12 May 2016

To a Nazi? To a paedophile?

All the moral systems which have emerged since the disorders of the 1960s fall under the condemnation of the teaching of Veritatis Splendor. Quite simply, S John Paul II taught that there are some things which are inherently and always wrong. (Para 80; intrinsece malum). The Church has always taught that there are are subjective circumstances in which the subjective guilt of an individual may be attenuated; but the act itself remains always wrong.

People talk about gradualism ... step by step ... or about making the best of a bad situation ... or discerning elements of good in a flawed context ... but I always feel like applying the tests Would you say that to a perpetrator of genocide? Would you say that to a paedophile?

Of course, I very rarely say it, because so few people have the remotest understanding of logic. I would get totally irrelevant but extremely angry replies such as Are you saying that remarried divorcees are as bad as Nazis? Are you saying that homosexuals are all paedophiles?

One isn't. One is simply saying: if you don't agree that adultery, or genital homosexual actions, are always, in themselves, wrong, OK, I won't try to prevent you from having your own views; but who are you then to say that there is any other act which is in itself always wrong?

How does a person  distinguish between acts which are generally wrong but might be OK [usually for oneself!] in special circumstances; and acts [usually which other people do!] which really are always wrong?

If I am not entitled to tell you that sex between "remarried" divorcees is, in itself, intrinsically wrong, why are you entitled to tell a paedophile that what he does is, in itself, intrinsically wrong?

If one were able to get this point over to the sort of thick people to whom I refer, they might very well reply [you often hear something along these lines] "Ah, but what they do harms others; what I do doesn't" (another 'consequentialist' approach laudably condemned in Veritatis splendor).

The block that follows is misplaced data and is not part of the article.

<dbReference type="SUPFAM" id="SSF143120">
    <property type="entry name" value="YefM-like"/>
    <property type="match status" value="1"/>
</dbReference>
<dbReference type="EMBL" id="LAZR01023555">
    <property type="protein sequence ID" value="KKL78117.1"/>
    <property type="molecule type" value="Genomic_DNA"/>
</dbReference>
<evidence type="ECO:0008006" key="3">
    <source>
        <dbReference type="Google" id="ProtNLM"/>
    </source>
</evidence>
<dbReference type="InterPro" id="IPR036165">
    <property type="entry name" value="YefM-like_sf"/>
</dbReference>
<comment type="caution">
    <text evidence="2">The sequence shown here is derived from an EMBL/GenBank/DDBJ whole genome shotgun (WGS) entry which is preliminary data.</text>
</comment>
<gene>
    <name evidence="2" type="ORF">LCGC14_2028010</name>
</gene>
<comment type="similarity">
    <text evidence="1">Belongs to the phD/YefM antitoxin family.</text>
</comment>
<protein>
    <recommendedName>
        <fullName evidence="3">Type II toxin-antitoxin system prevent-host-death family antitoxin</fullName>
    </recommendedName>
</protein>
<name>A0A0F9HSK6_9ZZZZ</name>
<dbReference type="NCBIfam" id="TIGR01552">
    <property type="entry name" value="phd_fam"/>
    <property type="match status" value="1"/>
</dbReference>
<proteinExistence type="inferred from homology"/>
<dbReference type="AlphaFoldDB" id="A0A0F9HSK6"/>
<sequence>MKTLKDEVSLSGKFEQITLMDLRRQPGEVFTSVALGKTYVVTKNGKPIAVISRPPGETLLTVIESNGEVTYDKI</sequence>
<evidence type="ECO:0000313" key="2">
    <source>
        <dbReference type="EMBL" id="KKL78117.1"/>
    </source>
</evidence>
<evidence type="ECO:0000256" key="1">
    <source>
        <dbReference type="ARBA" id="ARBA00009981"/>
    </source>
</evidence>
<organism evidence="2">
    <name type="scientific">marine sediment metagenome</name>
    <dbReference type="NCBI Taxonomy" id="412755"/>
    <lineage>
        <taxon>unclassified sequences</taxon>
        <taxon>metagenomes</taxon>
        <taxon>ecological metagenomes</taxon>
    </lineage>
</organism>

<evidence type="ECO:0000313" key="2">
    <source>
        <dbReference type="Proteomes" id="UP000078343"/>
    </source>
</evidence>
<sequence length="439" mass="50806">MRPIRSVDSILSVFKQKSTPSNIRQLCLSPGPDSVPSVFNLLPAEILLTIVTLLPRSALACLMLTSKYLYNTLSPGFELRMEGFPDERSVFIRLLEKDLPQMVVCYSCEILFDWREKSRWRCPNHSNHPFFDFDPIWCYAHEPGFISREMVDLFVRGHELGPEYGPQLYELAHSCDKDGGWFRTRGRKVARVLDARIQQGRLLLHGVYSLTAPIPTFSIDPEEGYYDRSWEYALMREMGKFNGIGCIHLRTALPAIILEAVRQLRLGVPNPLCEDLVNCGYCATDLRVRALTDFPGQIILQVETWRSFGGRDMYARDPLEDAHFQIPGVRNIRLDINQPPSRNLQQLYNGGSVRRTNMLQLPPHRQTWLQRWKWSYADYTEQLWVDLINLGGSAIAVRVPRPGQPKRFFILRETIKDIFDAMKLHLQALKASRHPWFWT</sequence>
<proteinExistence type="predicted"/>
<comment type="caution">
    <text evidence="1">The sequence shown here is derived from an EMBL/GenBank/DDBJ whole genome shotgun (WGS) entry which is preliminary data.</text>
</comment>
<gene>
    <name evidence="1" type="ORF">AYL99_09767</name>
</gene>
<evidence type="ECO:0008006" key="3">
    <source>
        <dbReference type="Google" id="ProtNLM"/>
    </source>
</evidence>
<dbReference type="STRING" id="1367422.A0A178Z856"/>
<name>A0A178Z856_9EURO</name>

This at least opens up the possibility of suggesting that, for example, the serial habitual adultery ["remarriage after divorce"] of modern societies does harm others; and of arguing that there are, for example, recorded societies, such as aristocratic societies in some Greek cities, where institutionalised paederasty was not perceived to harm its 'victims'.

6 comments:

mark wauck said...

The sad proof of the thesis here is that the movement to legalize and "normalize" paedophilia has in the last few years gone increasingly public and mainstream. The fact is, the mainstreaming of homosexual "marriage" was never just about homosexuality. It was always about the Liberal (in the philosophical sense) attack on the very idea of human nature. Which is what makes the animus toward natural law thinking among prominent Churchmen so deeply disturbing.

Andreas said...

In the final analysis, there is no solution or 'explanation' to this problem, because, 'iniquitas' is a mystery that will not be fully unmasked until the day of judgment. The devil does not lack the ability to think 'logically' yet he does not find a solution to his own error. In human terms, the 'bottom line' as they say, is the difference between faith, and the refusal to believe. And only faith provides a way out through hope to love. That's why the Gospel is "the aroma of Christ for those who are being saved and an odor of death among those who are perishing". Meanwhile, the story of Cain and Abel is being repeated throughout history.

Colin Spinks said...

Dear Father,

I am generally a great admirer of your blog, especially your liturgical insights.

However, despite having a "remote understanding" of logic, I am at a loss to understand your argument today: "If you don't agree that adultery, or genital homosexual actions, are always, in themselves, wrong, OK, I won't try to prevent you from having your own views; but who are you then to say that there is any other act which is itself always wrong".